BY ELENA FALSINI
The West Memphis Three are the three men that were tried and convicted as teenagers, accused of the 1993 murders of three boys in West Memphis, Arkansas. However they were wrongly accused. Damien Echols was even sentenced to death, the men spent more than 18 years in prison and are still trying to recover and achieve full exoneration. West of Memphis: Voice For Justice is an album compilation created with the assistance of various artists who were touched by the story of the three, back then, teenagers and now adult men. Disapproving of and shocked at the cruelties of the criminal justice system, these stars came together to create West of Memphis: Voices For Justice as an effort to spread awareness.
Asking for your mother to tell you what is wrong or right is the ultimate cry for help. The first song track “Mother,” shows us how uncertainty can creep up behind a person when he is put in a certain situation. The song starts of soft, with strings of melodious chords on a guitar and keeps rising into stronger and higher territories musically. Dixie Chicks’ vocalist Natalie Maines’ rendition of “Mother,” originally Pink Floyd’s song, is sung with a powerful but lingering voice, which resonates as she asks the fundamental question of “Mother should I trust the government?” Although melancholic, the song is hopeful, because it reminds us that faith, hope and the ties that we create with other people can help us to survive. Just as what this album has accomplished for the West Memphis Three.
Lucinda Williams’ “Joy” counterbalances the first track off of the album by claiming that “you took my joy, I want it back.” This track is more forceful and confident, and reflects the determination that these artists possess, which will allow them to make sure that justice is served. “Joy” will become a popular one among the fans. With an aching and yearning blues-like nature, it was re-recorded especially for the soundtrack, but still remains a rocking track.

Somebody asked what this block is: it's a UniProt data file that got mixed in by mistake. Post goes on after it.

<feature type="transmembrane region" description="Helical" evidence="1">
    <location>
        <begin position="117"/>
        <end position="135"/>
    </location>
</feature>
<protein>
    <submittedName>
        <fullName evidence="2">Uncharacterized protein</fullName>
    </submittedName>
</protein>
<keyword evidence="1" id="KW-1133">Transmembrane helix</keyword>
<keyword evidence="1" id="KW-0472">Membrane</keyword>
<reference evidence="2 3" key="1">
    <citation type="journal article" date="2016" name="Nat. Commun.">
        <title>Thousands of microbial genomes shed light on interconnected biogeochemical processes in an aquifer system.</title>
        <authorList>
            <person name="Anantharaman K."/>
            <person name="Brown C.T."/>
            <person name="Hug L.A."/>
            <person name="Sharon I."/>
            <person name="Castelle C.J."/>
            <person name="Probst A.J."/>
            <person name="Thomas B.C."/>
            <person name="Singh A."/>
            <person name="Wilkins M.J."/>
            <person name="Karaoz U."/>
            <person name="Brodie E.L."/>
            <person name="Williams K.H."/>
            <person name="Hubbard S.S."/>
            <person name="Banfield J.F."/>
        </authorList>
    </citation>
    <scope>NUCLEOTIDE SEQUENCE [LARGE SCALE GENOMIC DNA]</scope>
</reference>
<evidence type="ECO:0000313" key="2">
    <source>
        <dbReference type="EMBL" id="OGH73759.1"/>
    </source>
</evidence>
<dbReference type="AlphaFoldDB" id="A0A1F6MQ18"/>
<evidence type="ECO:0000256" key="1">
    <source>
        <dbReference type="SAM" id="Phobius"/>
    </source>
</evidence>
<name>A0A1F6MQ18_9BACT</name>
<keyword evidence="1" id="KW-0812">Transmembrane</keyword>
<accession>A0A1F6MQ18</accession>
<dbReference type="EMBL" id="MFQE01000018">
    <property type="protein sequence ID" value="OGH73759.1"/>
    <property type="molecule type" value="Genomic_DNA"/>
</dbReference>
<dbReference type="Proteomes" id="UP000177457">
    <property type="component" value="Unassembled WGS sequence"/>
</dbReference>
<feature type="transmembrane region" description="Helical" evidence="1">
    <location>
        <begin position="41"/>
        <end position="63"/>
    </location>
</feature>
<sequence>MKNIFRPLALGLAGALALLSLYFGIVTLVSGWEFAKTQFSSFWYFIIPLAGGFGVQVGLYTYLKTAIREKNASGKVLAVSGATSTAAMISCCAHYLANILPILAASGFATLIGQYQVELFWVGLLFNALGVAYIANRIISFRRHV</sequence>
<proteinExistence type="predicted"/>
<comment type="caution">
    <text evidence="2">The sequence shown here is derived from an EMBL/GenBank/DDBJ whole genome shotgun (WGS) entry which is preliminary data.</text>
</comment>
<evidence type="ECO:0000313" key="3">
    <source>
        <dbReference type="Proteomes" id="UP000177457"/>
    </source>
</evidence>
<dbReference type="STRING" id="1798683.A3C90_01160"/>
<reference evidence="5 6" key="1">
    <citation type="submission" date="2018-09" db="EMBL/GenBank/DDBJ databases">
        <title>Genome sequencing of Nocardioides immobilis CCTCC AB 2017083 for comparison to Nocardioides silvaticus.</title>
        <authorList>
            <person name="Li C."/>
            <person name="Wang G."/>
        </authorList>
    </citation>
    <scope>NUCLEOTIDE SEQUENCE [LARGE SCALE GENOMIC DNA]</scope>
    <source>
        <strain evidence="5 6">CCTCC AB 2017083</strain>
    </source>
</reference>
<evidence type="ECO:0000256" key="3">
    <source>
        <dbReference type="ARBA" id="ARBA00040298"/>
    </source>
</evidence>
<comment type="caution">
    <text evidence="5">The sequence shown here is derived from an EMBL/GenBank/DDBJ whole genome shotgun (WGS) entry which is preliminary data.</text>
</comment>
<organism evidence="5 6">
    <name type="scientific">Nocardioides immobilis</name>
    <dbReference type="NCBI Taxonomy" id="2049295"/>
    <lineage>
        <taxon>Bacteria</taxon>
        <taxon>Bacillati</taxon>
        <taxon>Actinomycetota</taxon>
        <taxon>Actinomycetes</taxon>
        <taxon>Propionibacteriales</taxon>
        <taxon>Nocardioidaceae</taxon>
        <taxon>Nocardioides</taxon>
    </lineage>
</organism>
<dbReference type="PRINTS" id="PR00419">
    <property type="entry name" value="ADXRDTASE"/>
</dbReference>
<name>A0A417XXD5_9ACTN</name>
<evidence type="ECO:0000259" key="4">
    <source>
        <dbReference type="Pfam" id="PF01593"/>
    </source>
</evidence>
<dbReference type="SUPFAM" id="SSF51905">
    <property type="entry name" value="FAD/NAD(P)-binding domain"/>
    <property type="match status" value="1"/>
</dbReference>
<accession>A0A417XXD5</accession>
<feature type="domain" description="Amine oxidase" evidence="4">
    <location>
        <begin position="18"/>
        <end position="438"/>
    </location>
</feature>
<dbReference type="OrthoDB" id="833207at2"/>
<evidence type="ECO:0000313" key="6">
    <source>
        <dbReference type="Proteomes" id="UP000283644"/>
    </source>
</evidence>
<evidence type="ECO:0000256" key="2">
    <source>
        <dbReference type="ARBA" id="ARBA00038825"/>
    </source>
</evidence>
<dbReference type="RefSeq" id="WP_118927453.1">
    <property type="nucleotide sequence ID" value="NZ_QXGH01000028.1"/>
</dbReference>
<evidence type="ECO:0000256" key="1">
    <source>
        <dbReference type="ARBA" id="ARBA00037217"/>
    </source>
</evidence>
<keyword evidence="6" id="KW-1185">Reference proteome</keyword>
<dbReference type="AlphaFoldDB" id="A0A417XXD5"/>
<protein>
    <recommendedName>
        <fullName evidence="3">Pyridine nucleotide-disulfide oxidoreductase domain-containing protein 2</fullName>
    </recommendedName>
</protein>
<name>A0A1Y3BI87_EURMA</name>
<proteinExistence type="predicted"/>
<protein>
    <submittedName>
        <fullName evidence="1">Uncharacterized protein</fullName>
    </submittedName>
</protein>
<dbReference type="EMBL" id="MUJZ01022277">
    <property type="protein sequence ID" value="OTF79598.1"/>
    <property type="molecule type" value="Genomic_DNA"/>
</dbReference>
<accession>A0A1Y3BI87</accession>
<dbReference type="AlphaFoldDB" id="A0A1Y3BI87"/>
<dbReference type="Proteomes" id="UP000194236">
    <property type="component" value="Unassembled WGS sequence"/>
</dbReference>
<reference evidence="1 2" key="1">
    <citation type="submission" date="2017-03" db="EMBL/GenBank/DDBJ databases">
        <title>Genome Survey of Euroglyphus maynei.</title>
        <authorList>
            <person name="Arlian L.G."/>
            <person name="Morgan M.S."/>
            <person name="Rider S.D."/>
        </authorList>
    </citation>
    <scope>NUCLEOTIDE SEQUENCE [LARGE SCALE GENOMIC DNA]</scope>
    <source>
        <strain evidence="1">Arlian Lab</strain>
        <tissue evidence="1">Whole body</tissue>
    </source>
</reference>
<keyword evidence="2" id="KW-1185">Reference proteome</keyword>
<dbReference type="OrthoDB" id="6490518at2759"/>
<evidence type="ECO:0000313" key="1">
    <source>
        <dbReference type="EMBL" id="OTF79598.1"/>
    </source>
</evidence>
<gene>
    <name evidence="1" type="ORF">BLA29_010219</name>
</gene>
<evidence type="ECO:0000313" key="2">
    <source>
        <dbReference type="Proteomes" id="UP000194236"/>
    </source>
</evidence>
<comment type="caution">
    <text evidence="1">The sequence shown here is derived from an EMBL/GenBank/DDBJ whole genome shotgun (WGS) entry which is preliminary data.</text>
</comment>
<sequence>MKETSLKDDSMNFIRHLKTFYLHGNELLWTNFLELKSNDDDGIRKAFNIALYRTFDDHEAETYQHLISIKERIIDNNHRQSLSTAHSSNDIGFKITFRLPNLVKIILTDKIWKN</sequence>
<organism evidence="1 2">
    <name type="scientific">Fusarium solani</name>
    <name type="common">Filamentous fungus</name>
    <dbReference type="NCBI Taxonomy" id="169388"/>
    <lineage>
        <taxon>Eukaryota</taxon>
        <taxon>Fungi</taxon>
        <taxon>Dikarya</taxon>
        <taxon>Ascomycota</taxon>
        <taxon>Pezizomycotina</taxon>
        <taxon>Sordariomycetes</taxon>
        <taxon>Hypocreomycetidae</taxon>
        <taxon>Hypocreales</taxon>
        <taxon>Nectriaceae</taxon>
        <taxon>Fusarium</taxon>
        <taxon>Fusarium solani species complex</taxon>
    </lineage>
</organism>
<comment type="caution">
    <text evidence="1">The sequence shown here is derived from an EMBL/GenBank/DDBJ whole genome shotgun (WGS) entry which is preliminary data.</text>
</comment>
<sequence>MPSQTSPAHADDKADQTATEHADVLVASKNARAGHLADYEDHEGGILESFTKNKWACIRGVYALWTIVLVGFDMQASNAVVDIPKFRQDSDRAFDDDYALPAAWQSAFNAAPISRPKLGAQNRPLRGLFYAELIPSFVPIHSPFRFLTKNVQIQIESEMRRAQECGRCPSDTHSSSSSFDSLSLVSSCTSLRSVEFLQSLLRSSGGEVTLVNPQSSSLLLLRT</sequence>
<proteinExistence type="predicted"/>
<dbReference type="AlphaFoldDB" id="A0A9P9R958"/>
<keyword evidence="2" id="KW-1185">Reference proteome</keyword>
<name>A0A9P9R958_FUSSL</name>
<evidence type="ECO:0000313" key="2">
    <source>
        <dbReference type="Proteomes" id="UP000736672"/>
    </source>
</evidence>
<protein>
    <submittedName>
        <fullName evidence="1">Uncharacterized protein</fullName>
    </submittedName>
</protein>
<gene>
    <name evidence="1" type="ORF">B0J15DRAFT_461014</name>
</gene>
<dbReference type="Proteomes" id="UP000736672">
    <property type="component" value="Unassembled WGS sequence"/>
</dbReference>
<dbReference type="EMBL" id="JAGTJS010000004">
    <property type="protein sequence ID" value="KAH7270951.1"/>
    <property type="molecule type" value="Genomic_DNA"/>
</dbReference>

Dave Navarro’s Camp Freddy took David Bowie’s “The Jean Genie,” and put its own twist on it. “Little Lion Man” created with the efforts of Tonto’s Giant Nuts, Johnny Depp and Bruce Witkins, stands out on the album thanks to it’s rhythmic beat and significant lyrics. Meanwhile, Marilyn Manson completely transformed Carly Simon’s “You’re So Vain,” with the help of Johnny Depp on guitar. Band Of Horses’ “Dumpster World” is a potent live track that becomes only more energetic halfway through the song.
The recurring melody of Eddie Vedder’s acoustic “Satellite” creeps up on us and leaves us with a little bit of hope. While Bob Dylan’s “Ring Them Bells,” a call for freedom, from his 26th studio album Oh Mercy, is just as touching. Patti Smith’s live, soulful rendition of “Wing” is taken directly from the benefit concert in Arkansas, which became the decisive moment that lead to the release the West Memphis Three.
“I’m getting scared Henry. I can’t tell anyone else that; because everyone here, wants me to be fearless, to have no doubts”, writes Damien in his death row letter from his ninth year in prison. No person should ever feel that they have to put up a front when in reality, deep inside, they are slowly slipping away.
West of Memphis: Voices for Justice will stir you, transport you, and slap you hard across the face; because all of us have felt at some point in our lives that we have been treated unfairly, deceived, and left behind. The album demonstrates the power of music and how important its existence is for humanity. And isn’t it just wonderful how things so pure and truthful can emerge from experiences that are so abysmal and dark instead? The contradictions of life are what makes it the more fascinating. But what is for certain, is that music, has saved many in the hardest and darkest moments of their lives. West Of Memphis: Voices For Justice; it is music like this that needs to be made more often.